Foreign airline pilots

Job market changed

In my post on the Binzhou Flying College I mentioned China is employing many foreign airline pilots. The job market for pilots is changing and is suffering the impact of the debacle with the Boeing 737 MAX. Chinese carriers account for 20% of global fleet of grounded planes and have largely stopped hiring foreign pilots for the 737. Appetite for captains of many Airbus models remains unabated.

Commercial pilots in China

The number of Chinese licensed commercial pilots was 61,492 at the end of 2018. That’s up 54% from 2014 levels, but it’s still not enough. According to Boeing, China will need 8,090 new airplanes over the next 20 years. To fly them all, China will require another 124,000 pilots, Boeing says. That’s the equivalent of 119 new hires every week for two decades.
As a result by the end of 2016, Chinese carriers had more than 1,000 foreign airline pilots, double the number in 2010.

Good salaries

Chinese airlines that are still hiring are getting more picky to select foreign airline pilots, simulator tests are pretty strict. Chinese airlines still pay above-market wages,  paying multiple times the median salary of a commercial pilot in the United States.
It’s still possible for overseas pilots to head home with US$1 million in the bank after five years of flying in China.

Juneyao Airlines in Shanghai is offering US$299,000 a year to A320 captains aged between 30 and 53. The role demands an average of just 14 hours’ flying a week and includes 50 days of paid leave and an overseas employment allowance of US$666 a month. The pay climbs to US$311,000 – after tax – a year in the second term.

China United Airlines, a unit of China Eastern is offering US$288,000 a year to 737 captains on three-year contracts. But that’s the site’s first ad for 737 pilots in China since July. The package includes a monthly education allowance of $1,000 for children in Chinese schools.

The future

Schools as the one in Binzhou have an uphill task to satisfy demand, in view of China’s booming aviation market.



The Belgian EANDIS story revisited

Disclaimer: our consulting company works very closely with China State Grid since many years.

Belgian EANDIS stops the discussions with China State Grid

After a protracted battle, Belgian EANDIS officially announced earlier this month the discussions with China State Grid were definitively stopped.
A letter of the Belgian State Security had made waves earlier on, as it wanted to point out the possible security issues by granting shares to the Chinese state company. Others dismissed the warnings as China State Grid would not have access to “sensitive customer data”.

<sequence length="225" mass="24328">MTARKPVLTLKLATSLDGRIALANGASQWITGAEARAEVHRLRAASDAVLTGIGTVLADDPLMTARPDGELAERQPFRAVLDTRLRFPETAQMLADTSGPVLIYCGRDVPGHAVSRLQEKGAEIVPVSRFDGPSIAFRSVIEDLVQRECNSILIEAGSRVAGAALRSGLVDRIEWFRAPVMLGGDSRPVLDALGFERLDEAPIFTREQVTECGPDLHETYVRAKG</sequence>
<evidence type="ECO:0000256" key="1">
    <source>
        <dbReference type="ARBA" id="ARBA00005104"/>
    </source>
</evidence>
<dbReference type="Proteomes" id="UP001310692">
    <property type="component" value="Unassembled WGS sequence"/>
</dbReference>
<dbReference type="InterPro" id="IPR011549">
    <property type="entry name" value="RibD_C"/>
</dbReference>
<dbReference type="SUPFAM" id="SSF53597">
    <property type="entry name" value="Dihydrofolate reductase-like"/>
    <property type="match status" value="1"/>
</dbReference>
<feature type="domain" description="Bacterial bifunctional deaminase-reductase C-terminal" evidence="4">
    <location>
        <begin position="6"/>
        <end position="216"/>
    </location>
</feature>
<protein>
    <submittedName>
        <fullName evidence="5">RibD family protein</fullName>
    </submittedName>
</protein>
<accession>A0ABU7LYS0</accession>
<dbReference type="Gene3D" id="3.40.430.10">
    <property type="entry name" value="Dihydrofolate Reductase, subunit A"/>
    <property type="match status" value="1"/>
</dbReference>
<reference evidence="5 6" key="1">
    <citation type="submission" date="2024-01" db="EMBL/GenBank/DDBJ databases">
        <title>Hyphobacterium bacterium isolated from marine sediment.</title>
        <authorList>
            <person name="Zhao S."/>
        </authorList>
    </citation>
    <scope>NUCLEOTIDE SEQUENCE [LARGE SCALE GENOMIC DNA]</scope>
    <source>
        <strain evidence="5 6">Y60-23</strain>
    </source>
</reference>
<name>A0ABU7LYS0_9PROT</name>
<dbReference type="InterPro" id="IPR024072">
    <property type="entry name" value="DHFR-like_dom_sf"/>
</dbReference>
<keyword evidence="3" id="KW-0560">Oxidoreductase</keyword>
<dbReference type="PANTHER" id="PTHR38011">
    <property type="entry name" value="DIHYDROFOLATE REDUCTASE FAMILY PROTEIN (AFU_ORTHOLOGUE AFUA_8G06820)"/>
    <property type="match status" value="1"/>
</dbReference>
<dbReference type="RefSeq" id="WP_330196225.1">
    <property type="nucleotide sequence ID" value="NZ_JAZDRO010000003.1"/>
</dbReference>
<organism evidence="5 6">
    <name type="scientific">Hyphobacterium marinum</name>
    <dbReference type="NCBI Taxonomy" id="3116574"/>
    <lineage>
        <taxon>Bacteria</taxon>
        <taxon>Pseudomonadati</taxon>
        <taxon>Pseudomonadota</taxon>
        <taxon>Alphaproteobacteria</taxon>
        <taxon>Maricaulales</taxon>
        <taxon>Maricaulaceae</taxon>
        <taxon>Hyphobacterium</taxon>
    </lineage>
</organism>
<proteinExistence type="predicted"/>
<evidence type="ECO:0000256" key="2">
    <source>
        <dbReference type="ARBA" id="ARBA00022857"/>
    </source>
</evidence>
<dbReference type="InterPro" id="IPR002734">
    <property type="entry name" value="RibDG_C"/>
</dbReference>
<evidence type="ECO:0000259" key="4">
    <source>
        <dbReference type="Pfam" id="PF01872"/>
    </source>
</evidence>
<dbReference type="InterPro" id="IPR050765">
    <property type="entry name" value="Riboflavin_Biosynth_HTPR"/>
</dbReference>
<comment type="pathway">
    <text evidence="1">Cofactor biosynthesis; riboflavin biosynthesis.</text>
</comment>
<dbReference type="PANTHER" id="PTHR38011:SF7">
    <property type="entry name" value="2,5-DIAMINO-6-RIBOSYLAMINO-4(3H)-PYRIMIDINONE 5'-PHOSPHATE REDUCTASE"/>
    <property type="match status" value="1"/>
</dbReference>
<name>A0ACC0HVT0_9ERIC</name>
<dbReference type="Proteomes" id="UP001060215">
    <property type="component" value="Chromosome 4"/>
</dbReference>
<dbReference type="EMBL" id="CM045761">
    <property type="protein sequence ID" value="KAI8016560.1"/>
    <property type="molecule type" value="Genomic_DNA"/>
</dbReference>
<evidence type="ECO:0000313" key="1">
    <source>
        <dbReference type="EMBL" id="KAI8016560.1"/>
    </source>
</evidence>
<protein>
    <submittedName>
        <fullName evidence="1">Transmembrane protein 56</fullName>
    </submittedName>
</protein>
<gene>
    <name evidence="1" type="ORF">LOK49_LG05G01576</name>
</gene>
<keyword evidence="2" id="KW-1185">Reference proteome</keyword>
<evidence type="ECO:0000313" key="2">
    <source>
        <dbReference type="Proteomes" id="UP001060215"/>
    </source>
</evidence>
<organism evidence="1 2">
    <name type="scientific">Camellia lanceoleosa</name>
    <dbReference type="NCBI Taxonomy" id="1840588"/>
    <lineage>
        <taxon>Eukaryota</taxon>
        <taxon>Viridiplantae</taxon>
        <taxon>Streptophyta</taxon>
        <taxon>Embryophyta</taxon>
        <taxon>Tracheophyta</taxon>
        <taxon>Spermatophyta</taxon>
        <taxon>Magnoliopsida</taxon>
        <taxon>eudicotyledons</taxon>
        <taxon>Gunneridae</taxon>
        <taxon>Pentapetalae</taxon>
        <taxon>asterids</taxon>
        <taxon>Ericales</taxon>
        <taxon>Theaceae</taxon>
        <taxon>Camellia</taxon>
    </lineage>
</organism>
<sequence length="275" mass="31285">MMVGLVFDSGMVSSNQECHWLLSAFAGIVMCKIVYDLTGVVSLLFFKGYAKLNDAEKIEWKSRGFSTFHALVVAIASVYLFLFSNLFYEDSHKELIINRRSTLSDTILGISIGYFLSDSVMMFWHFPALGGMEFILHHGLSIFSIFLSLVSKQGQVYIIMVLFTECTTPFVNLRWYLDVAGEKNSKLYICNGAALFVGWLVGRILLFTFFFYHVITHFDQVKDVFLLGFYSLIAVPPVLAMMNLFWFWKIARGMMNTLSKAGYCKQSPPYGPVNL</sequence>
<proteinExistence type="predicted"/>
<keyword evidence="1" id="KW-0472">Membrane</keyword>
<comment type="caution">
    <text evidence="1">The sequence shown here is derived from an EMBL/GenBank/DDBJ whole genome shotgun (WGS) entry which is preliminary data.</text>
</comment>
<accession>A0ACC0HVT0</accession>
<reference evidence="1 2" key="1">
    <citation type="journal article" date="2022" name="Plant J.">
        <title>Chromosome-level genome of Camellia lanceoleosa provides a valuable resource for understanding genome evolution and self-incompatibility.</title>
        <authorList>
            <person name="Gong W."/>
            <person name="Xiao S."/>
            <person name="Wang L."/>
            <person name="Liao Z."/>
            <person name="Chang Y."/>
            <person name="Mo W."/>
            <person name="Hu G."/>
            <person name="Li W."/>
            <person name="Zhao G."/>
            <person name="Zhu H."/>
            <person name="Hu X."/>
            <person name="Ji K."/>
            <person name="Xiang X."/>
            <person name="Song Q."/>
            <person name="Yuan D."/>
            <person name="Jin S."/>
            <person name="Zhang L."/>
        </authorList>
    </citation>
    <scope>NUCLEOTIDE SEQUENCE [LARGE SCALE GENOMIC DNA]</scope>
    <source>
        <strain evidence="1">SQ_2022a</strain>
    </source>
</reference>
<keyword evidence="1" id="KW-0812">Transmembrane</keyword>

The negotiation had to be shelved as the 236 Flemish cities concerned could not agree on a fusion of the different city utility services, a main condition for the deal. Antwerp was one of the most opposed to the fusion.
Others, including EANDIS, said to be disappointed.
Again a sad example of political bickering in Belgium.

Opposition against a Chinese share

In the media, a lot of criticism against the deal.
Some were against a Chinese company as it was an “arm of the Chinese Communist Party”.
Others wanted the electric utility to remain Flemish and Belgian investors to join an investment that would give 4% interest returns while normal bank interests are less than 1%: “Why give all the money and benefit to the Chinese, they will take all the profits to China”.
Commented a member of the Flemish parliament (Green Party): “Do we want a Chinese or a Flemish Energy Network? Do we want to see every year 40 million euro to flow to China?”

My view

See my earlier post, in Dutch:
“Hoopla rond Eandis in Vlaanderen”

First of all, people should respect international investment deals. The Chinese company would invest 830 million euro in the Flemish network for a 14% share. Obviously a company wants to have a return on investment and repatriate it. If a foreign company invests in China, they expect the same.
So, a lame argument.

As for not inviting Belgian investors I must agree. As I mentioned earlier, since time we see good Belgian companies disappear and being bought by foreign groups, French, American, Japanese, Swiss, name it.
Belgium has shown incompetence to retain its valuable companies, through mismanagement, lack of financial support and creativity, among others. Why can’t they make the companies profitable? Look at “Belgian” beer and chocolate: how much is still in Belgian hands? Not even to mention companies in the mechanical and electronic industries. What a shame – I worked for some of those and saw how things went the wrong way.
So, why does Belgian EANDIS need to ask China for money? Why can’t Belgium solve the need for capital and new management? For sure many Belgian people would be willing to put their savings in an investment that returns annually more than 0.5% or something.

Chinese companies on a buying spree

See here an interesting article from KNACK (Belgium), 6 September 2016:

“Chinezen kopen onze bedrijven: wat zijn ze van plan?” (The Chinese are buying our companies, what is their plan?). Companies mentioned are Delta Lloyd Belgium, Volvo, Punch Power Train, APM container terminal in Zeebrugge, Deurganckdock in Antwerp, rubber producer SIAT, Wijnegem and  Waasland Shopping Center. (If you want the article, contact me)

We do see in Europe (and other countries…) a growing opposition to Chinese buying up companies and other assets, partly due to their sometimes poor approach and execution.


Actually China State Grid has been involved in transmission and distribution in electric networks in many countries, such as Brazil, The Philippines, Portugal, Australia and Italy. As far as I know no any country has had complaints of “security issues”.
It is the largest utility company in the world. It also has several factories that are state of the art, leaving most EU companies behind.

Is China State Grid to blame?

Some argue that the Chinese company did a poor PR job and did not communicate well to defend its proposal. Up to a certain extent I agree, the company is indeed weak in communication – I am also requested NOT to talk about the work we do with them… But all in all, in view of the internal bickering in Flanders, what could the Chinese do?
At first I dismissed the accusation that the company, as many others, is “managed by the Chinese Communist Party”.
Unfortunately, this objection related to SOEs (State-Owned Enterprises) is now supported by President Xi Jinping himself: